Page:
Why Nearly Every Business Should Care About the Corporate Transparency Act

The Corporate Transparency Act (CTA) is a new anti-money laundering bill enacted by Congress. Rulemnaking for the CTA is being handled by the U.S. Department of Treasury’s Financial Crimes Enforcement Network (FinCEN). The CTA is aimed at taking out illegal business and financial practices such as shell companies intended to hide crime and corruption. In its current form, the CTA would implement reporting requirements for domestic businesses and foreign businesses registered to do business in the U.S. This information would be used to verify beneficial ownership information and ensure compliance with “national security, economic fairness, and the integrity of the U.S. financial system.”

The CTA is a part of the Anti-Money Laundering Act, which was passed by Congress in 2020. While the CTA’s rule-making process is still underway, it’s important for all non-exempt businesses to be aware of its progression and how it will ultimately impact business operations.

Reporting requirements

All non-exempt entities will need to file identifying information including the legal name, birthday, address, and an acceptable form of identification of all beneficial owners of the entity. If someone other than a beneficial owner files the paperwork, this person will also be required to fill out this information.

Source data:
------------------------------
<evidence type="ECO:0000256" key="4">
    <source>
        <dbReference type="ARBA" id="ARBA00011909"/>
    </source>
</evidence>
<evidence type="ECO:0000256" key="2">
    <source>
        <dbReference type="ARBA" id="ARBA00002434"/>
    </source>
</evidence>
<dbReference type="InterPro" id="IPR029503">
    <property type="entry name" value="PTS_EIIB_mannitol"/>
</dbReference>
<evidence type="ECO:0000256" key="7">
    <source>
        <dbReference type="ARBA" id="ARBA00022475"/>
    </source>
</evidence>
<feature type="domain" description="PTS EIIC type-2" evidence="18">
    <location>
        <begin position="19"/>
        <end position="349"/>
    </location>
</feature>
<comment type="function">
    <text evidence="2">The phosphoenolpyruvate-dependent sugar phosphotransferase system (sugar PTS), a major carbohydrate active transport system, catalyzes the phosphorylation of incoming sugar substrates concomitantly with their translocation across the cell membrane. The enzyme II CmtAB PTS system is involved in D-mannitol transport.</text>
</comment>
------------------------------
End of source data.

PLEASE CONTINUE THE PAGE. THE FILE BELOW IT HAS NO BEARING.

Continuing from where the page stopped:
Beneficial owners are defined in the act as anyone who has substantial control over the company and/or anyone who owns at least 25% of the company. This means company owners, officers, executives, and senior board members are responsible for disclosing this information.

Your business should be thorough and honest about anyone who qualifies under the definition of the act and submit the reporting requirements to FinCEN once the rule is finalized and in effect which will be determined at a later date. Your file will also need to be updated within 30 days of any changes to the previously-reported information. Corrections are due within 14 days after incorrect information is discovered.


There are few exemptions to this rule. Exemptions generally include entities that already fulfill the requirements of the act under other strict federal regulations.

The only exemption that falls outside of those standards is one for “large operating companies.” These companies are defined by three specific standards:

  • More than 20 full-time employees in the U.S.
  • Filed federal income tax returns in the previous year showing more than $5,000,000 in gross receipts or sales in the aggregate
  • Has an “operating presence at a physical office within the United States”

To qualify for the last standard, the company must own and operate a physical office space that is not shared by any other company except affiliated entities.

Your attorney should be aware of the new reporting requirements and can guide you through both the requirements and exemptions. At CLARK.LAW, we understand the future of business law. We want to be a part of your company’s growth and help you avoid costly mistakes. Contact our offices today to stay up-to-date on any new developments with the Corporate Transparency Act.

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